Pride in Protest and Trans Action Warrang are calling on Sydneysiders to get out on the streets and join them at the Trans Day of Resistance rally in Newtown, because, as both activist groups assert, there’s a lot to be resisting at present.
While the Morrison government has put its religious discrimination legislation – with its detrimental implications for trans people’s access to healthcare – to sleep for COVID, in this state, Mark Latham has been tinkering away at his own religious freedoms bill.
But what’s even more concerning is Latham’s education bill, which seeks to ban the teaching and mentioning of gender fluidity and in turn transgender and gender diverse people from schooling systems via threat of dismissal for staff.
Then there was Perth lord mayor Basil Zempilas, who, when a radio presenter suggested some people identify as a gender different from the sex assigned at birth, responded, “No, you are wrong. If you’ve got a penis, mate, you’re a bloke. If you’ve got a vagina, you’re a woman. Game over.”
The Trans Day of Resistance protest will have a focus “on the fight for trans liberation and an end to systemic violence against trans people”.
Demands include universal and trans inclusive healthcare, as well as the toppling of the prejudicial bills before parliament.
The groups are also calling for the abolishment of the prison system, which led to the death in custody of Aboriginal trans woman Veronica Baxter just days following the 2009 Mardi Gras, after authorities placed her in a man’s remand centre.
And defunding the police is also a priority for organisers. Indeed, the last major trans rights rally to take place in Sydney was met by an excessive show of force, after activists persisted in mobilising despite the NSW police commissioner successfully petitioning the Supreme Court to prohibit it.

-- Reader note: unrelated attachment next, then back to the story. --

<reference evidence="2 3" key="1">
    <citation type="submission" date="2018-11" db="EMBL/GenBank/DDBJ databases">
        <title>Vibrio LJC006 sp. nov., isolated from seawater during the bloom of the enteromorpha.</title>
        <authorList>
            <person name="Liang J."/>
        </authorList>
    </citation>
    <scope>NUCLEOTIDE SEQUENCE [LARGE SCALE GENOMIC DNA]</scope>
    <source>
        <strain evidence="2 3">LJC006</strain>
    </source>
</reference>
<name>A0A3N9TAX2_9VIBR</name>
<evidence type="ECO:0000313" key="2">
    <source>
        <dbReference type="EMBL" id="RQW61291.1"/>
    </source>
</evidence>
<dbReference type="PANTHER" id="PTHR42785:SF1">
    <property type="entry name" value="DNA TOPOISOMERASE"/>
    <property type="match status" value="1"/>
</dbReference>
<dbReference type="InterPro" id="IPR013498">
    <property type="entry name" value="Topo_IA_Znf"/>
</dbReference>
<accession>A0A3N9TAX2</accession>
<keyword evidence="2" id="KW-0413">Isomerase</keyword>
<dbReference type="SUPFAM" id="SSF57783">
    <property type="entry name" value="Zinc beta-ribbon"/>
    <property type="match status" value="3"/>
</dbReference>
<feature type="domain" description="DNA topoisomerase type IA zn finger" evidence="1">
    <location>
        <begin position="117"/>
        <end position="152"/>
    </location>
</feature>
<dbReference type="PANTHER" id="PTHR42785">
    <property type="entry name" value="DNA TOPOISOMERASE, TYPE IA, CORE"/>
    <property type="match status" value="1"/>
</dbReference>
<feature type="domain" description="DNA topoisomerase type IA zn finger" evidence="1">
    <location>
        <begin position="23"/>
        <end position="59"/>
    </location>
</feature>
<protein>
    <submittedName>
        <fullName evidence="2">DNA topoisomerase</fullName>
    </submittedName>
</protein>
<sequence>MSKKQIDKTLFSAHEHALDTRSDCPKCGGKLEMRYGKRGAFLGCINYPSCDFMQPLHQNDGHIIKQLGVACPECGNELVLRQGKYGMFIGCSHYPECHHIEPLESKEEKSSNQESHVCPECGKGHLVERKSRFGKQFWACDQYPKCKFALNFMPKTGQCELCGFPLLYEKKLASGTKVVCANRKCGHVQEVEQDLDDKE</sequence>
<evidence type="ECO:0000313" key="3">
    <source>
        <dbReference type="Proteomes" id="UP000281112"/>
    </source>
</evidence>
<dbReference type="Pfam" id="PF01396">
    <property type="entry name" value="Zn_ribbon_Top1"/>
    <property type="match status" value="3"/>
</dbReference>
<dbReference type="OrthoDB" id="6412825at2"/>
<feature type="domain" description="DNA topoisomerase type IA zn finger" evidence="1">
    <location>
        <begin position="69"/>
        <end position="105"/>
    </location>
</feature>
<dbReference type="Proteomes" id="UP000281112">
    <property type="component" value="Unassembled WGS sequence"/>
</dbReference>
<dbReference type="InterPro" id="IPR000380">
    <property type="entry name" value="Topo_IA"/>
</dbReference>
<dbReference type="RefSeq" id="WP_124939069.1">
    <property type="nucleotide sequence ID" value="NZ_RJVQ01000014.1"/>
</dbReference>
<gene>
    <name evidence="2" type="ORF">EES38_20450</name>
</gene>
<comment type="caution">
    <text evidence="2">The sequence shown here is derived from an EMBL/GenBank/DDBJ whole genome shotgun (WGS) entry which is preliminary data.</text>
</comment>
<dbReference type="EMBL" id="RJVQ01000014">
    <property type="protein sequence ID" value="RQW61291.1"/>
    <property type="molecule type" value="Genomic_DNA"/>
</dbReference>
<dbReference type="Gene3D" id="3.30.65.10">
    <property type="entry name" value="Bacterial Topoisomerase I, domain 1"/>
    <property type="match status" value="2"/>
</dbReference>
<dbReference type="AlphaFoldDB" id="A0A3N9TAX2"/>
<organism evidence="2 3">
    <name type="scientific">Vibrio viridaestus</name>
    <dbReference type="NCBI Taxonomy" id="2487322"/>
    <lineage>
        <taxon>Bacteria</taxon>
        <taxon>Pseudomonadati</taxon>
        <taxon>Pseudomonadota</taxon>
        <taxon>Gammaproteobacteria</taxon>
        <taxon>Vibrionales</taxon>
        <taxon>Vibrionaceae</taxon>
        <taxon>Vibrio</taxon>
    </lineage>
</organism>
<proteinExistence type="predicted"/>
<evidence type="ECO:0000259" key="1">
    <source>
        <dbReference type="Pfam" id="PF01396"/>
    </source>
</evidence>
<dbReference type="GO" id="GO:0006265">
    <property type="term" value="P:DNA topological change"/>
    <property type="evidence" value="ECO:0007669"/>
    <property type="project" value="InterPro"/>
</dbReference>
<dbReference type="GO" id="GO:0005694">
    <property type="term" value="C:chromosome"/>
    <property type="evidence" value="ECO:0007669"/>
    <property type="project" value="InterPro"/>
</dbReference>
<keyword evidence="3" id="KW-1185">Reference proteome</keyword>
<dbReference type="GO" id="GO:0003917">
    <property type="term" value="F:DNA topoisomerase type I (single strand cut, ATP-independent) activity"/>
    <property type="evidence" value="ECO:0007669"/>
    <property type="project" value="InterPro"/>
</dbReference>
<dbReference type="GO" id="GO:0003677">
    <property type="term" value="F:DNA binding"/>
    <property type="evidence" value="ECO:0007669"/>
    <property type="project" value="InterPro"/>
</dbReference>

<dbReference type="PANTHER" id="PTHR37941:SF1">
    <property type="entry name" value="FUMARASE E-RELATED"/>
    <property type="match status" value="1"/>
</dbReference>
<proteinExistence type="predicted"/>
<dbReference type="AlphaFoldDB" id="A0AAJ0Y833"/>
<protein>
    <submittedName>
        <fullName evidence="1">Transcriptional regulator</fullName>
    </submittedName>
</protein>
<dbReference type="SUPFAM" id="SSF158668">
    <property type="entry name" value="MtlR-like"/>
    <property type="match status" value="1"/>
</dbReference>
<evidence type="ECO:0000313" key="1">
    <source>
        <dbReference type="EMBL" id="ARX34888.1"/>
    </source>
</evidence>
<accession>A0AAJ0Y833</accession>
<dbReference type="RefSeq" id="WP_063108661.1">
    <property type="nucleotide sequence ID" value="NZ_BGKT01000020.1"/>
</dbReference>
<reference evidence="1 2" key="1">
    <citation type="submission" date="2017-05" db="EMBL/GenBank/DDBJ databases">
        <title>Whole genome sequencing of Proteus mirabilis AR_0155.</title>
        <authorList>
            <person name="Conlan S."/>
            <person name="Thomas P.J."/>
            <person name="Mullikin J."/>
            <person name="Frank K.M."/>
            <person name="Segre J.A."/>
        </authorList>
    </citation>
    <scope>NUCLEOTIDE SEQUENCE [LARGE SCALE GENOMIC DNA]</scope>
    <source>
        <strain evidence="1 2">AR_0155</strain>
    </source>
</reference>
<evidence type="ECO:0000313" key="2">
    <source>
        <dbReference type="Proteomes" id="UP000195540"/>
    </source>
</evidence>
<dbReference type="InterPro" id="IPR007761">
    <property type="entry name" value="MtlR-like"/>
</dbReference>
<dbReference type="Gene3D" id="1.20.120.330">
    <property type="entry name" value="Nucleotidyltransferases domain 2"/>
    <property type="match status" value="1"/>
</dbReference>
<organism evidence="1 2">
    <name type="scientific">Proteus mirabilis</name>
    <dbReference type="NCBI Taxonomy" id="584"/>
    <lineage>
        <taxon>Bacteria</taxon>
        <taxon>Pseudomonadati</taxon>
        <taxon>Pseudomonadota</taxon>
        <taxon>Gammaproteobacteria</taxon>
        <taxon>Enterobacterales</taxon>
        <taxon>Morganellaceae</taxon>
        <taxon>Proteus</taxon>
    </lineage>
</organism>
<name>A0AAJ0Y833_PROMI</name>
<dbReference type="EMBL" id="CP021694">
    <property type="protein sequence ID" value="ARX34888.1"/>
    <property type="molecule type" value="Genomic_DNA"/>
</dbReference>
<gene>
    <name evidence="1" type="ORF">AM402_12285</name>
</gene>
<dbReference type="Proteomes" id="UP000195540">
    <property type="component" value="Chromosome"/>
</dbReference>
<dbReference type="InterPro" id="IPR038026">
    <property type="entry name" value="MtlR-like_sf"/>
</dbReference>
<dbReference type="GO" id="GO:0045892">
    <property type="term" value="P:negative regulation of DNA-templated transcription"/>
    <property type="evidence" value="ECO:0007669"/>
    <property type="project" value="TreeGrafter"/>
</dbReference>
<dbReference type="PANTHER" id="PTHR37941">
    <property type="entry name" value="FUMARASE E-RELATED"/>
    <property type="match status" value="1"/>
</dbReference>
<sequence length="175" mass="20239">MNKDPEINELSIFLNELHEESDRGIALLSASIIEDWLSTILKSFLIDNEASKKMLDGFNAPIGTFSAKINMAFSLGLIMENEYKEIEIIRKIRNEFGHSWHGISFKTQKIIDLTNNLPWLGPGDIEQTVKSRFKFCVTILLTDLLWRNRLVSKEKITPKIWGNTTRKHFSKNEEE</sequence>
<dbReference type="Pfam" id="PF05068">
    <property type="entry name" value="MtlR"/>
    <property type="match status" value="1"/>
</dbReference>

Sydney Criminal Lawyers spoke to Pride in Protest spokesperson Charlie Murphy about why it’s important trans people get out on the street at present, the detriment Latham’s education bill has the potential to unleash, and the reasons behind the anti-trans sentiment that’s emerged of late.
Firstly, the Trans Day of Resistance rally is set to take place in Newtown on 21 November.
Charlie, why would you say it’s necessary for trans people to get out on the streets and express their resistance at this time in 2020?
It’s really important to come out on the streets right now because a lot of reactionary attitudes have been emerging recently, especially from people like Mark Latham and the bills he’s proposing.
Since COVID, the Religious Discrimination Bill has been delayed, but now that we’re in this crisis state – especially economically – a lot of people are looking for scapegoats.
Mark Latham is the first person to do it. We saw Basil Zempilas as well in WA making some comments on the radio.
People are feeling emboldened to make comments that are discriminating against trans people.
It picks up on the anger and confusion that people are feeling right now because of the state of the country, and the state of politics.
It’s really dangerous. And the best way to counter that is by showing popular power out on the streets and saying we’re not going to accept bigotry.
There’s a number of religious freedoms bills both at the federal and state level that you’re rallying against.
One Nation’s Mark Latham has an education bill that specifically targets trans kids. What are the implications of that bill for trans people?